Dead Fir Trees: The enormous woods of Oregon have been suffering for years from the effects of climate change, drought, invading insects, and other things, but a new study suggests a growing problem.
Study Reveals That Dead Fir Trees Cover 1.1 Million Acres In Oregon
The Oregon Department of Forestry and the United States Forest Service collected data, and the non-profit environmental news outlet Columbia Insight was the first to publish the findings, which showed that 1.1 million acres of fir trees in Oregon had died off in 2022.
Christine Buhl, Forest Entomologist at ODF, told us “this study is really one of the longest-running in the nation of its sort.” We fly a survey over the whole wooded area of Oregon to collect information on pests, illnesses, and abiotic factors that are dying or harming the state’s trees.
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According to Buhl, there is rarely a single source that negatively affects forest health.
“Climate change,” she explained, “creating persistent heat dryness” is the main culprit in the death of these trees. And it’s not only the heat and dryness; long-lasting droughts are becoming increasingly common, and when they strike is crucial. When trees are just waking up for the season, they require a lot of water, yet it may be rather dry at that time of year.
The entomologist cited a variety of additional fundamental factors, such as root illnesses that weaken trees’ underlying support structures and the ongoing impact of the invasive Balsam Woolly Adelgid bug. Secondary agents, such as the fir engraver beetle, might hasten tree mortality after the trees have already been hampered by these main pathogens.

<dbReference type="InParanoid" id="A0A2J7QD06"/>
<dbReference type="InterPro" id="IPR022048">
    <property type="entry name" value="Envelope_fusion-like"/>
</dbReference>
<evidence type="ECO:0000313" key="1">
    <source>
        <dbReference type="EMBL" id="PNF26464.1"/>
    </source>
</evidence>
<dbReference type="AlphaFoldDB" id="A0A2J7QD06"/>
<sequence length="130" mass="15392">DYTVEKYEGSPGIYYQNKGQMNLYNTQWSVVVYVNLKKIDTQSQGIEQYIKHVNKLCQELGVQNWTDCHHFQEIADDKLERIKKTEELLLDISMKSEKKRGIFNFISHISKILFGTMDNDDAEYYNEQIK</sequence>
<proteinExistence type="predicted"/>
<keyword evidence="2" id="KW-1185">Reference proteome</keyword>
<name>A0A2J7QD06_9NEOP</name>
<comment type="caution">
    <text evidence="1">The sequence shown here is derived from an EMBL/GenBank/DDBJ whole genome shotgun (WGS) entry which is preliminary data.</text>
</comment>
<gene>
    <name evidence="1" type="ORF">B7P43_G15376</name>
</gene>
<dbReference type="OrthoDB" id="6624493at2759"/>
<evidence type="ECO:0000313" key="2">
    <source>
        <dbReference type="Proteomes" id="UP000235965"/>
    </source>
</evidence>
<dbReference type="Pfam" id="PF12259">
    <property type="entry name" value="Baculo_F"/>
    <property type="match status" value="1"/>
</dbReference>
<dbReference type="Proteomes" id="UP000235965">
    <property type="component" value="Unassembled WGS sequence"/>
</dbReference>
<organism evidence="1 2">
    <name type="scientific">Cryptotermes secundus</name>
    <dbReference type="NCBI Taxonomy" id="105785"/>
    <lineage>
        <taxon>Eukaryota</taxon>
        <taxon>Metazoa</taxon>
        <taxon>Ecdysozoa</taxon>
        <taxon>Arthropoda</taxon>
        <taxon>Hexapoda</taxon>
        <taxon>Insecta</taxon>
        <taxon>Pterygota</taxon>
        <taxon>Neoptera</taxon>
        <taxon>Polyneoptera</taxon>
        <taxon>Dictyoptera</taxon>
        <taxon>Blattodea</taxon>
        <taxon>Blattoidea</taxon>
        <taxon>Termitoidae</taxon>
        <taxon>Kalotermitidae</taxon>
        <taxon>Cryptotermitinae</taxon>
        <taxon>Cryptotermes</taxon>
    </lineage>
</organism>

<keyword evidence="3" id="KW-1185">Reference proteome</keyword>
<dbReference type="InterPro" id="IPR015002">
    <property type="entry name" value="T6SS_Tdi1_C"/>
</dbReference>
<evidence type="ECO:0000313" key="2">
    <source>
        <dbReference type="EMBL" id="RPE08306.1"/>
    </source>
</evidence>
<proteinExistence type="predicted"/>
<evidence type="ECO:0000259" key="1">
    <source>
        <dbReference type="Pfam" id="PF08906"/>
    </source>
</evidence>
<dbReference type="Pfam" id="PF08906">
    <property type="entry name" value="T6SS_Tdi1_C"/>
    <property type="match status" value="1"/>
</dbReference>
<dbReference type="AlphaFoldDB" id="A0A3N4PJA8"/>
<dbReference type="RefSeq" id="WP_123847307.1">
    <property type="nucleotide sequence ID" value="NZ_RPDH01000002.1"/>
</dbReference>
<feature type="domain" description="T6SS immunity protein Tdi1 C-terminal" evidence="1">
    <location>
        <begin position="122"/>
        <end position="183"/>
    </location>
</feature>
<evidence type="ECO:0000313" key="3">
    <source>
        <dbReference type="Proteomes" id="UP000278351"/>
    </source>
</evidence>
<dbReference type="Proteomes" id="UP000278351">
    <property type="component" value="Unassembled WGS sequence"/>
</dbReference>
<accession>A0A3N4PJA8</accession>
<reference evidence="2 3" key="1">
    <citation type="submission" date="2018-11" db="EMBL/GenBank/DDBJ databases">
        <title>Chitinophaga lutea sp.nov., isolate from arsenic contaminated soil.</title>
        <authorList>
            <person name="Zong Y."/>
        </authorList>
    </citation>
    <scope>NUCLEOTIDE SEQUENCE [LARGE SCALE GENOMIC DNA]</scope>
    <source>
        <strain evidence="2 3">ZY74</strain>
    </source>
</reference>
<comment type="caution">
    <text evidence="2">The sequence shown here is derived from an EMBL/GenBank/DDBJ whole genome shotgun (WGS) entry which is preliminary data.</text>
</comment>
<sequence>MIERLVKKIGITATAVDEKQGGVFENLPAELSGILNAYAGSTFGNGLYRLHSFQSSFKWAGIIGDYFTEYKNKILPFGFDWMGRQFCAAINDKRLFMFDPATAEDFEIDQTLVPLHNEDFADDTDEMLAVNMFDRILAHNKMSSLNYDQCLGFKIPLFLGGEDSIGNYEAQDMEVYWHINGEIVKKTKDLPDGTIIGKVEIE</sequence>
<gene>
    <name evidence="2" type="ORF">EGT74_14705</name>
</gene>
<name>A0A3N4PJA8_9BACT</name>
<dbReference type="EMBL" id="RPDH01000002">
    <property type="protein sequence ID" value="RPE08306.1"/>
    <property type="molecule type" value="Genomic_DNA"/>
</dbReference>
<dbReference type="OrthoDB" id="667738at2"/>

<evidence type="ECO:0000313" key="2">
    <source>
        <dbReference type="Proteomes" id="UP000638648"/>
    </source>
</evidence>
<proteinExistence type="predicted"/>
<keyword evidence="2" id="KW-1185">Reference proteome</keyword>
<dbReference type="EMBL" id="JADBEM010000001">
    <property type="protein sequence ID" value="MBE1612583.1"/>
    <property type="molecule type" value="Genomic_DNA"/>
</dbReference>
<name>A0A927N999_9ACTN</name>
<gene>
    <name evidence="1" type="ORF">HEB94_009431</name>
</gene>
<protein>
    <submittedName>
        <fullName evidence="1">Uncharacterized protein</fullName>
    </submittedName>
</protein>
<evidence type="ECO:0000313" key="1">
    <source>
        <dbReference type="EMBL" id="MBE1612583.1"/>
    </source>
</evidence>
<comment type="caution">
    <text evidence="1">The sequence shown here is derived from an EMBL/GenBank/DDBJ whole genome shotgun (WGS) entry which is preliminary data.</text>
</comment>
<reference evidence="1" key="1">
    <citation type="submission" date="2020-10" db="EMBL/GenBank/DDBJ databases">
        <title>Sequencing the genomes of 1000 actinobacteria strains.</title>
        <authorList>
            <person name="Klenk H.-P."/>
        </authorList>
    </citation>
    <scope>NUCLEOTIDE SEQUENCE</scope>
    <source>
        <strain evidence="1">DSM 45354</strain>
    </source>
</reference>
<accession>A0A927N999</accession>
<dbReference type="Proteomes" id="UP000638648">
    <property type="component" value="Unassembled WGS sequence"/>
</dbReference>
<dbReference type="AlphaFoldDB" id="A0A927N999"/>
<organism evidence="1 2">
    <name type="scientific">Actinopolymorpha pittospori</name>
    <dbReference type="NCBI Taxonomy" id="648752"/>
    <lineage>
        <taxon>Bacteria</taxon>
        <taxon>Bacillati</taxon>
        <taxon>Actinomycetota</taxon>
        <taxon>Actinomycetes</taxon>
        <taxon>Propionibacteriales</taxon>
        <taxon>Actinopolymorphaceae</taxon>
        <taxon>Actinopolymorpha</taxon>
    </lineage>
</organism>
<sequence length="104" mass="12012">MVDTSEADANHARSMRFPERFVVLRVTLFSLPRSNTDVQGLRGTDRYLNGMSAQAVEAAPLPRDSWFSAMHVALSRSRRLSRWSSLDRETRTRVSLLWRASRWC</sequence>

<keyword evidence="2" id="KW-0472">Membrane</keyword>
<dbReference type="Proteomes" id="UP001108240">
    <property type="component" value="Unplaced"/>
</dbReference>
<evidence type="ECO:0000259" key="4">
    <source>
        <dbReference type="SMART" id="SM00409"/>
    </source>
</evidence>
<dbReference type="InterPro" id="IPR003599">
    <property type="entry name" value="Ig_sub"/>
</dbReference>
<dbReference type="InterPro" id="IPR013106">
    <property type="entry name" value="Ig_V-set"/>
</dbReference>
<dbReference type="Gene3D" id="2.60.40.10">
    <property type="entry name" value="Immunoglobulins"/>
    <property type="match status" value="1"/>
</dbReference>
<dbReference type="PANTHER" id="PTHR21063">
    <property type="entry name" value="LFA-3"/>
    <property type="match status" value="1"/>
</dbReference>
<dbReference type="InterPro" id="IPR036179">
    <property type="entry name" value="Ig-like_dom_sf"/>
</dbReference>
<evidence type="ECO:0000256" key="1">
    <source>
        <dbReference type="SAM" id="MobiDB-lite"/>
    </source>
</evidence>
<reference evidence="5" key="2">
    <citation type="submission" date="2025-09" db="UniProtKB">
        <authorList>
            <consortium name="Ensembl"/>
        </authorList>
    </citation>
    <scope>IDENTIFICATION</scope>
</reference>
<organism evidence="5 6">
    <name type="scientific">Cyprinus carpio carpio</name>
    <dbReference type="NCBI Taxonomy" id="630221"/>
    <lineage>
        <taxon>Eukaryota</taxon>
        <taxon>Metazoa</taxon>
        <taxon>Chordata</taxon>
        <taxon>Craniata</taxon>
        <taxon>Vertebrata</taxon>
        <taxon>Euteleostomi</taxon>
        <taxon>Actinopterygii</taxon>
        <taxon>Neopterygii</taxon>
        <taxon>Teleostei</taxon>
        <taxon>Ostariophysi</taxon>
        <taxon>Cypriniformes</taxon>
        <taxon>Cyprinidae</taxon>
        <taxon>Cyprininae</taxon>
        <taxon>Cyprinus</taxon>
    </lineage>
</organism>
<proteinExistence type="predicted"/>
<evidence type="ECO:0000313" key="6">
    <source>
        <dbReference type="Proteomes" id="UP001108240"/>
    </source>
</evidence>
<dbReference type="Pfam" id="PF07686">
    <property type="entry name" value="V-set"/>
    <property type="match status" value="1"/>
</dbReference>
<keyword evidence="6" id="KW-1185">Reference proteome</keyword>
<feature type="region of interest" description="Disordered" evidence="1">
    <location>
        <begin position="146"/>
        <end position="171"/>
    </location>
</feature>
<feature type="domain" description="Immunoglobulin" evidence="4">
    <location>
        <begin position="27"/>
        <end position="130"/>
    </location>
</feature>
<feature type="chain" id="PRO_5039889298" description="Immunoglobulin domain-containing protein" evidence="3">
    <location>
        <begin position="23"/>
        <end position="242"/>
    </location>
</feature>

Entomologists have known about these issues for quite some time, but ODF has never before witnessed fir tree death on this scale.
According to Buhl, “I believe that in our experience of collecting data, we have never discovered 1 million acres of real fir mortality.” But there have been spikes in tree mortality across Oregon’s terrain caused by a number of different factors that are on par with the state’s worst wildfire seasons.
The heat dome of 2021 was described as unusual and potentially has long-lasting consequences on the forests of Oregon in the most recent analysis of forest health highlights in the state by the US Forest Service and the Oregon Department of Forestry. Although it may be too late to completely undo the damage, Buhl suggests taking measures like thinning out diseased trees or planting tree species in their natural environment.
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In contrast, there is nothing that can be done on a global basis to combat climate change. When it comes to climate change, “we’re nearing the point where there’s not really much we can do to turn back,” Buhl said.
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